HALF MOON BAY (KPIX 5) — Female surfers in California won a big battle for equal pay in the sport last week.
Oftentimes, the prize money is skewed heavily in their male counterparts’ favor.READ MORE: Passenger Killed In Crash On Highway 680 In Milpitas; Driver Arrested For DUI
Bianca Valenti is a professional World Champion surfer in the World Surf League who lives in San Francisco. She just won an event two months ago in Mexico, and she only received $1,850 in prize money as opposed to the male champion, who won $7,000.
Valenti and other big wave-riding women founded the Committee for Equity In Women’s Surfing to lobby for equal prize money at professional surfing events.
Last week, the World Surf League agreed to the Committee for Equity In Women’s Surfing’s terms.
“We’ve got some amazing women, iconic role models around the world who are breaking barriers from an athletic performance perspective. And rightly so–they deserve to get equal prize money,” said Sophie Goldschmidt, the CEO of World Surf League.READ MORE: Optimism Soaring In San Francisco Bay Area As COVID Pandemic Woes And Worries Ease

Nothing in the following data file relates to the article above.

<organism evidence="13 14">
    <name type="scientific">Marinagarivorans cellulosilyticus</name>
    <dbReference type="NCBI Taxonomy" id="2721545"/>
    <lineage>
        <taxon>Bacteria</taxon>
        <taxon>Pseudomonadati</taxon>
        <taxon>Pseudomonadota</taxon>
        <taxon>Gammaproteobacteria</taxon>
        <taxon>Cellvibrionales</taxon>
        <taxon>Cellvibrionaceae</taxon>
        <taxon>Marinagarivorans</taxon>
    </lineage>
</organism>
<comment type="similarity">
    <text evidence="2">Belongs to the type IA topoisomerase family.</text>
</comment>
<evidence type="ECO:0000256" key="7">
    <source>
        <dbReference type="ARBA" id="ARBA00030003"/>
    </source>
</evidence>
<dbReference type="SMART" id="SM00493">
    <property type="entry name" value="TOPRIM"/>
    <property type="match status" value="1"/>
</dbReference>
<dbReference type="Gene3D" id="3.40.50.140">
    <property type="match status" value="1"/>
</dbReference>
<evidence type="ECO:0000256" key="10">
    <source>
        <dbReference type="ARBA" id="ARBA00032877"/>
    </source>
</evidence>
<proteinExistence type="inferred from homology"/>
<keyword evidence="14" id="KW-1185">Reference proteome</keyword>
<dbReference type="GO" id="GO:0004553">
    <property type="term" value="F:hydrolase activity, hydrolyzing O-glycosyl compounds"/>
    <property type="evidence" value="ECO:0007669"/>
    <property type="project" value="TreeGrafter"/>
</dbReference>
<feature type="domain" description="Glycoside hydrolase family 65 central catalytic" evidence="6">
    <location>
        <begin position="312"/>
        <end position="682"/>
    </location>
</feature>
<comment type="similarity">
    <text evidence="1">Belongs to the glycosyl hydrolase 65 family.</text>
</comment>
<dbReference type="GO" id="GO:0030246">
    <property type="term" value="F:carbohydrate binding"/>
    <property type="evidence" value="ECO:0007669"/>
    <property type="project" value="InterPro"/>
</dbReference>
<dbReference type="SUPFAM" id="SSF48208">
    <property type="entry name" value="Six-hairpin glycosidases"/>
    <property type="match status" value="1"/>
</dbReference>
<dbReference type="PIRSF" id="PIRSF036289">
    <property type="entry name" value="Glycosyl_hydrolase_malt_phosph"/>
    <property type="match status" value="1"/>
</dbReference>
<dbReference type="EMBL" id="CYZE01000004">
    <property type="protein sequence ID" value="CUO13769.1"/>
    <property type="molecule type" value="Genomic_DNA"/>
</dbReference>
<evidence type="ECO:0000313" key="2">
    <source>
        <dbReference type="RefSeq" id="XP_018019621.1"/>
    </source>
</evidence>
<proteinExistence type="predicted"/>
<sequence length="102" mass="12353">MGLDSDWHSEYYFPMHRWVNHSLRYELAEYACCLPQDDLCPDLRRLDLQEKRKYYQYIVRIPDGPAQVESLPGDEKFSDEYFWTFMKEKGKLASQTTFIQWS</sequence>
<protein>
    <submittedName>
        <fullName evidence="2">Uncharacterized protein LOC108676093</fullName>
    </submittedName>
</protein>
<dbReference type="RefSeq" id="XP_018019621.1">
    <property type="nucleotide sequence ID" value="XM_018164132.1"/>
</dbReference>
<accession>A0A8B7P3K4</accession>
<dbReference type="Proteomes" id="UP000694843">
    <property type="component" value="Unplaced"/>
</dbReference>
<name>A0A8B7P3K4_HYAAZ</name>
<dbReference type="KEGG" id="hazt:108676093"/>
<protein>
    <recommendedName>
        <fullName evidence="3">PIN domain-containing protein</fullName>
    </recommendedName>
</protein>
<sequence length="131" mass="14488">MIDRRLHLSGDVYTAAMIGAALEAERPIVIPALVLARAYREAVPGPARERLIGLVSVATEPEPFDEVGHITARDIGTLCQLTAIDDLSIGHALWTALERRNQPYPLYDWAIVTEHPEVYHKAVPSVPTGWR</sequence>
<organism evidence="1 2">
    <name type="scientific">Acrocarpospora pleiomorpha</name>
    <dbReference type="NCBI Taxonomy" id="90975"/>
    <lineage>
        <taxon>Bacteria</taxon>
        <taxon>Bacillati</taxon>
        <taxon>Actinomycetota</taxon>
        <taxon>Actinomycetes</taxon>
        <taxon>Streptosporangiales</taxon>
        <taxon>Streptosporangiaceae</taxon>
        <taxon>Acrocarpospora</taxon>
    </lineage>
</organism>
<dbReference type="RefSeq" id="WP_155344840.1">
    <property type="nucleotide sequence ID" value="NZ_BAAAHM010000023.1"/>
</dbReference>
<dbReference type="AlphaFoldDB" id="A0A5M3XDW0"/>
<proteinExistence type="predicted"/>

The California Coastal Commission and the State Land Commission also got involved. They said that if surf competitions like Mavericks Surf want to use the ocean and have beach access, then they can’t discriminate against women. This is now written in their permit.
“If you’re going to use public land, then you need to make it open to everyone,” said Sabrina Brennan, Co-Founder for the Committee for Equity In Women’s Surfing.
This is the kind of logic that Bianca Valenti hopes will lead to changes in other competitive sports which use outdoor resources, such as beach volleyball, skiing, snowboarding and rock climbing.
With more prize money, female surfers said they realize that competition is going to get tough, especially at big name events like Mavericks. But they also said that it’s just another reason to spend more time in the water.MORE NEWS: 'This Is Not Just Any Usual Recovery': Economist Explains Rash Of Price Hikes, Product Shortages